As I arrived in Barcelona in March, a protest had just erupted, with thousands of people marching and blocking streets and narrow pathways, shouting, and many wearing the flag of Catalonia draped around their shoulders like capes. The police, too, were out with riot gear and masks.
Catalans are known for being peaceful people, and while the crowds were large, and the feeling of unrest palpable, it was not a violent gathering. But the conflict is in no way over.
Spain is now in a crisis of politics and identity. Catalonia is a region within the country that is trying to become independent. Part of the debate is that the area, which includes Barcelona, is very wealthy (about one-fifth of the Spanish economy), and many Catalonians think they are paying more of their fair share of taxes to Madrid.
But it’s also a case of cultural identity. This area of northeast Spain has its own language, flag and anthem. It has its own food and traditions.
The Catalan flag with its yellow and red stripes and blue triangle with a single star, can be seen all over Barcelona, and is even more prevalent in the medieval town of Girona. Yellow ribbons tied on trees, people wearing yellow ribbon flags and yellow flags graffitied on walls symbolize support of the independence movement. There is a sense of people choosing sides.
More than 2.2 million people voted in a referendum on the issue in October. The Catalan government says the vote in favor of independence was close to 90 percent, but that the turnout was only about 42 percent. It is truly a divided country.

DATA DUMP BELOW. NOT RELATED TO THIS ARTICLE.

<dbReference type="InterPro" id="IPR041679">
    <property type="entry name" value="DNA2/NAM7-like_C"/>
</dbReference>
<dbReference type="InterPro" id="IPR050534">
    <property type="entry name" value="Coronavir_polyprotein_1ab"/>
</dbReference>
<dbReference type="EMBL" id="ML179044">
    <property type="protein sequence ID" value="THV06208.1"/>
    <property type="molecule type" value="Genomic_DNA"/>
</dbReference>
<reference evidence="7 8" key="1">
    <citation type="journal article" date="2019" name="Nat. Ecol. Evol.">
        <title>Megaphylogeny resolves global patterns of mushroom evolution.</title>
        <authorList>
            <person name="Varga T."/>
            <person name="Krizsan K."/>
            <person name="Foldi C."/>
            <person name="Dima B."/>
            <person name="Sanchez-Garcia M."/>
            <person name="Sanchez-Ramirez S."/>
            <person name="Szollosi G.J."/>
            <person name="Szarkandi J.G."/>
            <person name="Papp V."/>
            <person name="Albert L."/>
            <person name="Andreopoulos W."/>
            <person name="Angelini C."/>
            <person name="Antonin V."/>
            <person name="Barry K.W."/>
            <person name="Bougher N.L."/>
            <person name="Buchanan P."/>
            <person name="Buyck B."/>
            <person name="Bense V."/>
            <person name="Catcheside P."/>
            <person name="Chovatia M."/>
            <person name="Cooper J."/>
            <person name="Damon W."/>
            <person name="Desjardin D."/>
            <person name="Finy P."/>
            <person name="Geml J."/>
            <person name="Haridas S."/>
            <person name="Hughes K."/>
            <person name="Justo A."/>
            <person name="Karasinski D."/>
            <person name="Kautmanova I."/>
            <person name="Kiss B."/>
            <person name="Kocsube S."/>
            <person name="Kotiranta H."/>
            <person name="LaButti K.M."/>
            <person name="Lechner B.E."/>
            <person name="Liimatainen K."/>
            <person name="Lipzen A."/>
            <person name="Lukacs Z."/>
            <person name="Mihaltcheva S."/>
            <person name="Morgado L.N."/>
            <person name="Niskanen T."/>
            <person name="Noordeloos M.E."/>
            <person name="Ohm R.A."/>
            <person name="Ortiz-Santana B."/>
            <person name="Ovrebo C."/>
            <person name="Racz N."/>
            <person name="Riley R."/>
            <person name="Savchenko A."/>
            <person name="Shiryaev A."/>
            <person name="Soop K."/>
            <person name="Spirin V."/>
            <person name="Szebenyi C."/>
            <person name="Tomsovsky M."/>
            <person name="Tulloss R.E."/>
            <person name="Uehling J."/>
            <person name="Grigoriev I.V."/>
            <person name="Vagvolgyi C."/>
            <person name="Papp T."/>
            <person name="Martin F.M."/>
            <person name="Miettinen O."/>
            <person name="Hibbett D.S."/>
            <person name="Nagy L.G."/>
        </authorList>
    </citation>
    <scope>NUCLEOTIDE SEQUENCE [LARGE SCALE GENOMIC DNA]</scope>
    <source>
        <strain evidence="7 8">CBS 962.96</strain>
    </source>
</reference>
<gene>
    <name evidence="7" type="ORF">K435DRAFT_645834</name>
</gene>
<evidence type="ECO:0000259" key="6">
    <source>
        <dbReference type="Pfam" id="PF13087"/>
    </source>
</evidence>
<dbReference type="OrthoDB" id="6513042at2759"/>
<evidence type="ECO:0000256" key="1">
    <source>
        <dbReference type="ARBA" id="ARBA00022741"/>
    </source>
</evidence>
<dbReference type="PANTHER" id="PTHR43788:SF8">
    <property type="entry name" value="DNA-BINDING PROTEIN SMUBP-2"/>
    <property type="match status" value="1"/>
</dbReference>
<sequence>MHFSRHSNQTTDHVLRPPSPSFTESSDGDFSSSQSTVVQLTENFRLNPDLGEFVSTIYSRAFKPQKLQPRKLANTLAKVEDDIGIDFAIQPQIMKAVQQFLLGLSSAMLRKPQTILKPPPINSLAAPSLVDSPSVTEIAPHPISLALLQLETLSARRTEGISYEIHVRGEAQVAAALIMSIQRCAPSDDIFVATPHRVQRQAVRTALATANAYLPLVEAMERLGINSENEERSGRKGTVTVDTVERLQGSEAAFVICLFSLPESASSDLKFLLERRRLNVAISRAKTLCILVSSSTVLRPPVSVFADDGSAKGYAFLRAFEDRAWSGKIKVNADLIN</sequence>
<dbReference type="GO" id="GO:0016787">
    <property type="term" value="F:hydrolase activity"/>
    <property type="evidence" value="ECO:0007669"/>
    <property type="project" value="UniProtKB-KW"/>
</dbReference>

The referendum was declared illegal by the Spanish Constitutional Court. There were clashes between police and those in favor of independence. Catalan leaders declared victory, but the Spanish government fired them. The Catalan president, Carlos Puigdemont, fled, and has been imprisoned in Germany. This is why thousands were protesting the day I arrived in the city.
Before the Spanish Civil War, Catalonia was more independent. But then, General Francisco Franco, a military dictator, took power, in the 1930s, and forbade the language from being spoken. He was supported by other fascist dictators, Mussolini and Hitler. The democracy was finally restored in 1975, after Franco’s death.
Since then, Catalans have become more independent again, leading to this moment of trying to break free. It is still a culture of art and music, great food and drink, like herbed vermouth and the pan con tomate served with most meals (toasted bread rubbed with ripe tomato, olive oil, garlic and salt). There are rituals, too, like a tradition of celebrating St. Jordi on April 23, when people give roses and books to each other, celebrating both the patron saint of love and the anniversary of the death of Miguel Cervantes.
Standing as a historical reminder, is San Felip Neri, a tiny square in the gothic quarter of Barcelona. There’s a baroque church, and a fountain there, and several acacia trees. The town shoemaker used to be there. In 1938, during the Spanish Civil War, the square was bombed by Franco’s planes, killing 42 people, mostly children. The church bears scars of this bombing and the shrapnel is still lodged in its walls.
It’s also the church where architect Antoni Gaudi went to pray, every day, and where he was headed when he was hit by a bus and died at age 73.
While the square holds history and sadness, there is hope, too, that the conflict will end peacefully this time around. People from other countries are watching closely—if Catalonia becomes independent, what will it mean for the rest of the world?